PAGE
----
This hiked was planned by my friends Kathi and Deb on a spur of the moment. A simple text message of "Hike 2morrow?" is enough for me to respond yes. Kathi suggested that we go check out the new shelter at Little Rock Pond. We were to meet at Dick's sporting goods in Rutland with a few of Debbie's friends. They never showed up. I found out later from Deb that they texted her back and said they didn't know who Dick was or where he lived. Ah, the misunderstanding of text messages.
The weather report before we left said an 80 percent chance of rain but we decided to do it anyway. The temps were in the mid 70's and humid. The skies were overcast. We decided to take Homer Stone Brook trail to the pond.
This trail is a fairly easy trail that slowly ascends up through an evergreen forest. The path is wide and is used in part as a ATV and snowmobile trail. The trail basically follows the Homer Stone Brook along the way.
|Homer Stone Brook trail|
|Homer Stone Brook trail|
The brook itself is a "stone" brook comprising of large boulders. There are a few deep pools that probably could be used to cool of on a hot day. I'm sure there are a few trout in here as well.
|A deep pool in Homer Stone Brook|
|Homer Stone Brook|
At mile 2.3 we were at the northern end of Little Rock Pond. We contemplated taking Green Mountain trail and bagging Green Mountain (2509') but choose to check out the shelter first then loop around the pond. We ran into a few day hikers as well as a couple of AT thru-hikers as we headed for the new shelter.
|Little Rock Pond|
|Little Rock Pond|
When we got to the shelter we took a break. This shelter was built in September of 2010 by GMC Volunteers. It is a post & beam constructed shelter with a sitting area that is roofed. It can sleep 12. There are also tent platforms as well.
|Little Rock Pond shelter|
|Built in September 2010|
|Kathi checking out the shelter.|
After we rested some we decided to continue our loop around the pond. As soon as we started, we ran into one of the day hikers who asked the concerning question "Have you seen my family?" They were together 45 minutes before we ran into this man. He continued on in one direction and we continued in the other. As we were finishing up the pond loop we ran into the guy again. "You didn't pass them?" he asked. Unfortunately the answer was no. Then the skies opened up and it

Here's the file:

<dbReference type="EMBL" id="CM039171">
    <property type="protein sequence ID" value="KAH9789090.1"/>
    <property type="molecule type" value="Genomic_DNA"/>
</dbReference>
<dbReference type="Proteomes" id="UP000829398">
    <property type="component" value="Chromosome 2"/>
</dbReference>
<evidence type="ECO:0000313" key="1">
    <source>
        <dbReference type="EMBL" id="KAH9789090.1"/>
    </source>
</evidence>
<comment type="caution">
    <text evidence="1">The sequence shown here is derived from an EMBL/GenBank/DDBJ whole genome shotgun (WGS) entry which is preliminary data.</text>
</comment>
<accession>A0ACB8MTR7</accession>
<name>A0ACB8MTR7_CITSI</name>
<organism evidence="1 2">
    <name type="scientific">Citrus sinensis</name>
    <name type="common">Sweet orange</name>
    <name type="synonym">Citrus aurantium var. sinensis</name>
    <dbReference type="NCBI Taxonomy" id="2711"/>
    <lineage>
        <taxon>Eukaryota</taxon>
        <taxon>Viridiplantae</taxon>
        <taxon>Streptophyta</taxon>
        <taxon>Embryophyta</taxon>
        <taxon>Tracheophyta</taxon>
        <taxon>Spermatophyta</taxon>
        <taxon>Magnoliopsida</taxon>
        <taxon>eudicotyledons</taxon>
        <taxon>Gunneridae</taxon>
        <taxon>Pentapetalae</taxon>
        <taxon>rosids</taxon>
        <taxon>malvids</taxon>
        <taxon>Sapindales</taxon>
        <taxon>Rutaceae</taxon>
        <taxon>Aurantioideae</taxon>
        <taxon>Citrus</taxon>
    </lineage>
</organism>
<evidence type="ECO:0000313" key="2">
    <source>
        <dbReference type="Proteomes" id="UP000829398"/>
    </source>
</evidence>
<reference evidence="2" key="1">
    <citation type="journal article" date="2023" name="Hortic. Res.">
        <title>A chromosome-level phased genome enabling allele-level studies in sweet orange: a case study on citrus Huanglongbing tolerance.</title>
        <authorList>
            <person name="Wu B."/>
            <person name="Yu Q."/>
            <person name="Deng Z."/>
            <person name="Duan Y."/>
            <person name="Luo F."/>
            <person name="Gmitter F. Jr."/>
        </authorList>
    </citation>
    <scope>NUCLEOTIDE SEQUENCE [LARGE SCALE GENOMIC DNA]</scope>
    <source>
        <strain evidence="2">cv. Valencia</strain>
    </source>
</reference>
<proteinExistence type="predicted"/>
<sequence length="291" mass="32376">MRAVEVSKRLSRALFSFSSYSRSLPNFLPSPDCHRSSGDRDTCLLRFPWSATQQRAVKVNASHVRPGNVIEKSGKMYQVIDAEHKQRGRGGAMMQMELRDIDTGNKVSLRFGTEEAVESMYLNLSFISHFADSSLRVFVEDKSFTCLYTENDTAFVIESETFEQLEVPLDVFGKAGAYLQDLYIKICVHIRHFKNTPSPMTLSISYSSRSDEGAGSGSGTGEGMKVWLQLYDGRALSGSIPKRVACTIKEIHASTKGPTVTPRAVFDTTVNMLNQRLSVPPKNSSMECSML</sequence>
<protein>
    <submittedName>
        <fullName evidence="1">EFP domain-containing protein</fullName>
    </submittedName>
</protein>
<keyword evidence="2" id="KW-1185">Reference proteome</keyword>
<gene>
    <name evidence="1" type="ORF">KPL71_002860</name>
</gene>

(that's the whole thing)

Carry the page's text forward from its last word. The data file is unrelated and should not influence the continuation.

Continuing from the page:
rained down-poured as we made a plan to help this guy find his wife and two children. I asked certain questions like "Would they bushwhack?" "Do they have rain gear?" Would they have already gone back to the car?" "Do they have a whistle?" "Could they be sitting this rain out in the shelter?" The answers were all no except they did bring rain gear but the guy had it in his pack rendering it useless and the guy, although he circled the pond twice, didn't know there was a shelter even though he passed it. We beat feet in one direction while the guy took the other. Eventually we ran into him again solo. So as we headed towards the shelter in which he passed a third time to have his wife approach us. She was not happy at all. They were soaked but sought shelter under the caretakers tarp. Apparently, the lady had seen her husband pass and yelled to him but he didn't hear her because of the rain beating down on his hood. She couldn't catch up to him because he was focused on speed. Once everything was copacetic we stopped back at the shelter to let the rain let up some. I donned rain gear. We then started our trek back to the parking area. They hike back was fast paced and before too long our wet day was over.
|Kathi, Deb and Joe|
A few lessons were taught to this poor guy. He made the mistake of saying wait here and I'll be back in 20 minutes. (He had hiked north some towards the tenting site north of the pond and left his family so he could find a good spot to roast some hot dogs) Mistake two: The wife decided to head towards the shelter when it started raining but didn't have a piece of paper and a pen to leave a note. Three: He brought his kids into the woods and no one had a whistle or the knowledge of a simple messaging system. Four: Not one of them brought a cell phone; they were left in their car. Five: When searching for someone be sure you can hear and see your surrounds.
We never did get to bag Green Mountain but we hiked a total of 7.4 miles with an elevation gain of 1400 feet. When I got home and uploaded my photos and filled out my mileage log, I discovered that I passed my 200th hiking mile for 2011!